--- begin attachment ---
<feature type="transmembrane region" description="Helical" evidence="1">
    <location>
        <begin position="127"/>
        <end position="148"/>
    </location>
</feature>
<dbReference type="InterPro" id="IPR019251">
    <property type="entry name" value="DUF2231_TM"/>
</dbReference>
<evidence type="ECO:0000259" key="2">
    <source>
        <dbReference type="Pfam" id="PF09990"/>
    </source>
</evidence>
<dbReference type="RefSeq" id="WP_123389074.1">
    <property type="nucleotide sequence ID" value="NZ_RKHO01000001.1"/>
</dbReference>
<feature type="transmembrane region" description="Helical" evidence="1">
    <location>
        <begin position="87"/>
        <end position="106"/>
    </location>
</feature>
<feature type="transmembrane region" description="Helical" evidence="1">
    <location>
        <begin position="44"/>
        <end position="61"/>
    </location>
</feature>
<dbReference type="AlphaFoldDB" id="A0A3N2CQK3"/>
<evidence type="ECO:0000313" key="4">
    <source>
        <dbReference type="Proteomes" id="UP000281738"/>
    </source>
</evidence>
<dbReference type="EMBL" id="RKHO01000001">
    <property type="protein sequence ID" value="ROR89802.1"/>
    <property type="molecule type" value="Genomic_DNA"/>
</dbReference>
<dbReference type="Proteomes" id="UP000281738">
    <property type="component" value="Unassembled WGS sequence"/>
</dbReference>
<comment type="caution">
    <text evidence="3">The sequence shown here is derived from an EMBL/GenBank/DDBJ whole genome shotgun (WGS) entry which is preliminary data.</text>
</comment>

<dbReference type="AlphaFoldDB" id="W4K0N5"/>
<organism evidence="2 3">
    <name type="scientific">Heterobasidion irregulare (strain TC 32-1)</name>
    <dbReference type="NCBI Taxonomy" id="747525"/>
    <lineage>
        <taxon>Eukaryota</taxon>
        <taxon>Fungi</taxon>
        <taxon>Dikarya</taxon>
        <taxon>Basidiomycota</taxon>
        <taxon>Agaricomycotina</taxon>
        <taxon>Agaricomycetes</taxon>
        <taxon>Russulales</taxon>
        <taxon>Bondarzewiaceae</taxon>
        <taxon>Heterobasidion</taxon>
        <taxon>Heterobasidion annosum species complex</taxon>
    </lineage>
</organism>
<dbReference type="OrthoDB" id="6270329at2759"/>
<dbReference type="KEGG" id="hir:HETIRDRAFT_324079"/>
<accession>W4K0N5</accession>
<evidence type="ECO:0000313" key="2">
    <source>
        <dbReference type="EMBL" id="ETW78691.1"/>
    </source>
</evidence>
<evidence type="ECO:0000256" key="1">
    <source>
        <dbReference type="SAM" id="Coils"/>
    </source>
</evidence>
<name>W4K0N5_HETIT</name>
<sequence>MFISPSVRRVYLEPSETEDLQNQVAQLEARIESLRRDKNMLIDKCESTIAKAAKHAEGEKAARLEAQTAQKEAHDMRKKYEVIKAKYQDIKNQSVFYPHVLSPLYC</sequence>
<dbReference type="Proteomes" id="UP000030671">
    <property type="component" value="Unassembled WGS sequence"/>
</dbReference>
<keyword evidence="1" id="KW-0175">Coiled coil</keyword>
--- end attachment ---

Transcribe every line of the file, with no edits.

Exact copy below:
<feature type="transmembrane region" description="Helical" evidence="1">
    <location>
        <begin position="127"/>
        <end position="148"/>
    </location>
</feature>
<dbReference type="InterPro" id="IPR019251">
    <property type="entry name" value="DUF2231_TM"/>
</dbReference>
<evidence type="ECO:0000259" key="2">
    <source>
        <dbReference type="Pfam" id="PF09990"/>
    </source>
</evidence>
<dbReference type="RefSeq" id="WP_123389074.1">
    <property type="nucleotide sequence ID" value="NZ_RKHO01000001.1"/>
</dbReference>
<feature type="transmembrane region" description="Helical" evidence="1">
    <location>
        <begin position="87"/>
        <end position="106"/>
    </location>
</feature>
<feature type="transmembrane region" description="Helical" evidence="1">
    <location>
        <begin position="44"/>
        <end position="61"/>
    </location>
</feature>
<dbReference type="AlphaFoldDB" id="A0A3N2CQK3"/>
<evidence type="ECO:0000313" key="4">
    <source>
        <dbReference type="Proteomes" id="UP000281738"/>
    </source>
</evidence>
<dbReference type="EMBL" id="RKHO01000001">
    <property type="protein sequence ID" value="ROR89802.1"/>
    <property type="molecule type" value="Genomic_DNA"/>
</dbReference>
<dbReference type="Proteomes" id="UP000281738">
    <property type="component" value="Unassembled WGS sequence"/>
</dbReference>
<comment type="caution">
    <text evidence="3">The sequence shown here is derived from an EMBL/GenBank/DDBJ whole genome shotgun (WGS) entry which is preliminary data.</text>
</comment>

<dbReference type="AlphaFoldDB" id="W4K0N5"/>
<organism evidence="2 3">
    <name type="scientific">Heterobasidion irregulare (strain TC 32-1)</name>
    <dbReference type="NCBI Taxonomy" id="747525"/>
    <lineage>
        <taxon>Eukaryota</taxon>
        <taxon>Fungi</taxon>
        <taxon>Dikarya</taxon>
        <taxon>Basidiomycota</taxon>
        <taxon>Agaricomycotina</taxon>
        <taxon>Agaricomycetes</taxon>
        <taxon>Russulales</taxon>
        <taxon>Bondarzewiaceae</taxon>
        <taxon>Heterobasidion</taxon>
        <taxon>Heterobasidion annosum species complex</taxon>
    </lineage>
</organism>
<dbReference type="OrthoDB" id="6270329at2759"/>
<dbReference type="KEGG" id="hir:HETIRDRAFT_324079"/>
<accession>W4K0N5</accession>
<evidence type="ECO:0000313" key="2">
    <source>
        <dbReference type="EMBL" id="ETW78691.1"/>
    </source>
</evidence>
<evidence type="ECO:0000256" key="1">
    <source>
        <dbReference type="SAM" id="Coils"/>
    </source>
</evidence>
<name>W4K0N5_HETIT</name>
<sequence>MFISPSVRRVYLEPSETEDLQNQVAQLEARIESLRRDKNMLIDKCESTIAKAAKHAEGEKAARLEAQTAQKEAHDMRKKYEVIKAKYQDIKNQSVFYPHVLSPLYC</sequence>
<dbReference type="Proteomes" id="UP000030671">
    <property type="component" value="Unassembled WGS sequence"/>
</dbReference>
<keyword evidence="1" id="KW-0175">Coiled coil</keyword>